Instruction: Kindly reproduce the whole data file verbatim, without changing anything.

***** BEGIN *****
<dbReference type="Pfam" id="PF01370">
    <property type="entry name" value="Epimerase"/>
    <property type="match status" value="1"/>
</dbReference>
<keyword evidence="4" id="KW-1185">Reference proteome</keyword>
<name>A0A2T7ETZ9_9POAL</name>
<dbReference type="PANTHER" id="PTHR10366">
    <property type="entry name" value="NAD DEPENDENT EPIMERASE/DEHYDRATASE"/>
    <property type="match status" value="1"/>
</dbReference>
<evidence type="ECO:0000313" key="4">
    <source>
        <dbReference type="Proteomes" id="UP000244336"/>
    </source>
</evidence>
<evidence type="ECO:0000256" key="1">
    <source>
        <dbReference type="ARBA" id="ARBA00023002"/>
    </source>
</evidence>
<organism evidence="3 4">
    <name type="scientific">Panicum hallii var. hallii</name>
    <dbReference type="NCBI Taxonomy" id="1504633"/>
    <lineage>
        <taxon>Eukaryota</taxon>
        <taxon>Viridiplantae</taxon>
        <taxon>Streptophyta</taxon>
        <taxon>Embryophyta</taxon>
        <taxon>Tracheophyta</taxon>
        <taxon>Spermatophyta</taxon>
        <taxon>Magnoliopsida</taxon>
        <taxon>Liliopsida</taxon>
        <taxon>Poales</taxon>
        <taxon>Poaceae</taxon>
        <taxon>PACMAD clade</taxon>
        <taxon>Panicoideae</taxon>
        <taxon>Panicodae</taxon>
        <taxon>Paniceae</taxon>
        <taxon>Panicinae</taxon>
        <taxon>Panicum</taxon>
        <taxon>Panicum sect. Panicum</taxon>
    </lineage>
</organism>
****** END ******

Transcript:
<dbReference type="Pfam" id="PF01370">
    <property type="entry name" value="Epimerase"/>
    <property type="match status" value="1"/>
</dbReference>
<keyword evidence="4" id="KW-1185">Reference proteome</keyword>
<name>A0A2T7ETZ9_9POAL</name>
<dbReference type="PANTHER" id="PTHR10366">
    <property type="entry name" value="NAD DEPENDENT EPIMERASE/DEHYDRATASE"/>
    <property type="match status" value="1"/>
</dbReference>
<evidence type="ECO:0000313" key="4">
    <source>
        <dbReference type="Proteomes" id="UP000244336"/>
    </source>
</evidence>
<evidence type="ECO:0000256" key="1">
    <source>
        <dbReference type="ARBA" id="ARBA00023002"/>
    </source>
</evidence>
<organism evidence="3 4">
    <name type="scientific">Panicum hallii var. hallii</name>
    <dbReference type="NCBI Taxonomy" id="1504633"/>
    <lineage>
        <taxon>Eukaryota</taxon>
        <taxon>Viridiplantae</taxon>
        <taxon>Streptophyta</taxon>
        <taxon>Embryophyta</taxon>
        <taxon>Tracheophyta</taxon>
        <taxon>Spermatophyta</taxon>
        <taxon>Magnoliopsida</taxon>
        <taxon>Liliopsida</taxon>
        <taxon>Poales</taxon>
        <taxon>Poaceae</taxon>
        <taxon>PACMAD clade</taxon>
        <taxon>Panicoideae</taxon>
        <taxon>Panicodae</taxon>
        <taxon>Paniceae</taxon>
        <taxon>Panicinae</taxon>
        <taxon>Panicum</taxon>
        <taxon>Panicum sect. Panicum</taxon>
    </lineage>
</organism>